Canon PowerShot G9 X Digital Camera Review
A bigger sensor means more camera in your pocket.
By the Numbers
The long and short of it is: this is a really good point and shoot no matter how you slice it. Sure, that 1-inch sensor isn't going to outperform a modern DSLR or mirrorless camera anytime soon, but it definitely occupies a sweet spot in between bargain camera and system camera.
Owing in large part to that big sensor, photos taken by the Canon G9 X are very sharp, with a little help from software edge enhancement. In our labs, we measured an average sharpness of 2225 line widths per picture height: a perfectly good reading for any consumer camera.
I will point out that sharpness dips down to about 2000 lw/ph when you use the maximum aperture at minimum zoom—f/2. That's pretty manageable, but you'll probably notice a little bit of softness where it shouldn't be with that aperture setting. However, with such a wide aperture that's really not as big a deal as you might think.
There's also little fault with barrel distortion or chromatic aberration. Whether you have the lens zoomed out all the way, or in, you might only notice a tiny amount of distortion, easily fixable in post. Additionally, there won't be much blue or orange aberrations clinging to high-contrast edges, either.
Noise is a problem for most point and shoots, and the story is only a little different with the G9 X. Comparatively speaking, this is one of the better point and shoots out there, but its 1-inch sensor isn't quite up to par with system cameras in this regard.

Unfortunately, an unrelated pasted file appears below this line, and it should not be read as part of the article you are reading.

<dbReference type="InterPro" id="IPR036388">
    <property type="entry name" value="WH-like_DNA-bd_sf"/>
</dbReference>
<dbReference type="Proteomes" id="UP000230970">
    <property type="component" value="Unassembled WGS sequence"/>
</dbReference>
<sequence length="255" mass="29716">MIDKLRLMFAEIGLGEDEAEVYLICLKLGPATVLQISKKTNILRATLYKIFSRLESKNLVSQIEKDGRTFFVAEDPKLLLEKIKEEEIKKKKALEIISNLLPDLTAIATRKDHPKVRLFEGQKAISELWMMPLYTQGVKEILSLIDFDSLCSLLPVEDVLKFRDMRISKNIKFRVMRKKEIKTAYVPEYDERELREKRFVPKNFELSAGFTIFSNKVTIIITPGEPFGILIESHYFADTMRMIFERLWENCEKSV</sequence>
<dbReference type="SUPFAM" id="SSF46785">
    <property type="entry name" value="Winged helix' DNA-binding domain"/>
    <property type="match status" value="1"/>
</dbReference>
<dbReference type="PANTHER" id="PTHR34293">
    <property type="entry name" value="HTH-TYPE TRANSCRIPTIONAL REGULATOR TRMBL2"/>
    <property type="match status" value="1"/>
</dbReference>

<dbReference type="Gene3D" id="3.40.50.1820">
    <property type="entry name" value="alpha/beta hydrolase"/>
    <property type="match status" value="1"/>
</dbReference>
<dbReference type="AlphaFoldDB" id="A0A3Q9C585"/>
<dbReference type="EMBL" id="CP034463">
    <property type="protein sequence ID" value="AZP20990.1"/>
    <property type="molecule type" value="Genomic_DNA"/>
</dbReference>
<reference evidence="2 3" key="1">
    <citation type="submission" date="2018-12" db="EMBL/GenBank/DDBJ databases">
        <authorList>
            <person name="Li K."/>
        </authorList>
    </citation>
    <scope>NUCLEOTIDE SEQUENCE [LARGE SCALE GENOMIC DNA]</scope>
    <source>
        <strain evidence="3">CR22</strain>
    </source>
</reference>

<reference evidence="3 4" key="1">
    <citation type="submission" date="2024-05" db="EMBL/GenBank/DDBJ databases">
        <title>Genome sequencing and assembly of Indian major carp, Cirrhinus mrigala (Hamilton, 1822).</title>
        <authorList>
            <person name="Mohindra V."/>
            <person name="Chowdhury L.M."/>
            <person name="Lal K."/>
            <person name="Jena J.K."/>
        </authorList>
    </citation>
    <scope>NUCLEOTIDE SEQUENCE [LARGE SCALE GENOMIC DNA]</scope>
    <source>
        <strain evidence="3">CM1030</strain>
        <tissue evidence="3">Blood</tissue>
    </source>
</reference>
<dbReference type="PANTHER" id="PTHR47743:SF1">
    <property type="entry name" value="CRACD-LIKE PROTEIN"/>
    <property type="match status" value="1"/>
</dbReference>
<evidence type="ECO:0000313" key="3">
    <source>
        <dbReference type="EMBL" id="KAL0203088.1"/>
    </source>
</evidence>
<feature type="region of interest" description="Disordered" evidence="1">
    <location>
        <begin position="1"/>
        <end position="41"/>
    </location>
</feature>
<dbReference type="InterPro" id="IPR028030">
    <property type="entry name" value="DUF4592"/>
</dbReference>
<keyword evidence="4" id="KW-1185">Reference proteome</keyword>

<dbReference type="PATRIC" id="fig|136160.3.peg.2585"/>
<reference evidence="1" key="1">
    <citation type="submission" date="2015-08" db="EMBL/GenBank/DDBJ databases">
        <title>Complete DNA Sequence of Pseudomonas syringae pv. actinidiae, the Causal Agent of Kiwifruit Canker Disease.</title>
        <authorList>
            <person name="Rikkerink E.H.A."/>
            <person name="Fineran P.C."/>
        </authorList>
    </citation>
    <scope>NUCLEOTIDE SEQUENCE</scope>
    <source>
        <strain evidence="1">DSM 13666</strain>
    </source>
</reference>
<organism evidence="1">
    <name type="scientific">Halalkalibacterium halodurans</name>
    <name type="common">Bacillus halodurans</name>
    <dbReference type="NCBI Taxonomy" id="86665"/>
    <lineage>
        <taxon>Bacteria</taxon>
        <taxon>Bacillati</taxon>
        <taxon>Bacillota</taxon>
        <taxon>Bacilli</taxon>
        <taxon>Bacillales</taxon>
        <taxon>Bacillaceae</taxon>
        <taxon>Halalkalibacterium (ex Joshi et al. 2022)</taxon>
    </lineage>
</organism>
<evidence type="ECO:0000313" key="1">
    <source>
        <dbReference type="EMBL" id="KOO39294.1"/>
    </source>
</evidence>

With the default NR setting, you can expect shots taken at ISO 125 to return about 0.85% and cross the 2% threshold of crappiness at about ISO 3200. If you take shots with an ISO setting of anything less than 3200, you should be completely fine.
When you crank the NR settings to high, noise drops significantly. However, that comes at a price: you may notice some finer details get lost in the shuffle. In all, though, a strong showing for a point and shoot.
Color and White Balance
Color accuracy is fantastic with the G9 X, though its automatic white balance isn't all that great when you're shooting indoors in tungsten light. If you're shooting in well-lit conditions, leaving the MyColors option at "off" will result in near-perfect color error. In our labs, we recorded a ∆C 00 (saturation corrected) error of 1.99, just under the threshold of "perceptually perfect," and an overall saturation of 110.8%.
White balance is another issue, on the other hand. While the G9 X does fantastically well managing color temperature under fluorescent lighting and daylight (between ∆ 100 and 200 kelvin), it can't handle tungsten lighting indoors. In that situation, your photos will have a kiss under 2000 kelvin error, casting a yellowish orange glow over your snaps.
Of course, you could always shoot in RAW, or flip the white balance setting to the appropriate preset, but shooting JPEG makes it a lot harder to get the right color temperature. We suggest either avoiding tungsten lighting or going to play outside more often.
Video quality is just about as good as you could hope for with a point and shoot. That big sensor gathers a lot of light—and despite its high pixel count—does a good job of recording sharp HD video.
Though not quite as good as a system camera's video, clips shot at 1080p/30p will typically resolve around 575-600 line pairs per picture height in bright light, and about 400 in low light (60 lux). Though the framerate is a bit slow for newer point and shoots, common issues like trailing, artifacting, and frequency interference really don't register here all that much.
Perhaps the most interesting bit surrounding our video tests is that the ISO sensitivity is so good on the Canon G9 X—it only needs 1 lux to record a broadcast-quality (50 IRE) image. Though your video will be incredibly noisy, the camera doesn't seem to drop many frames; a big coup.
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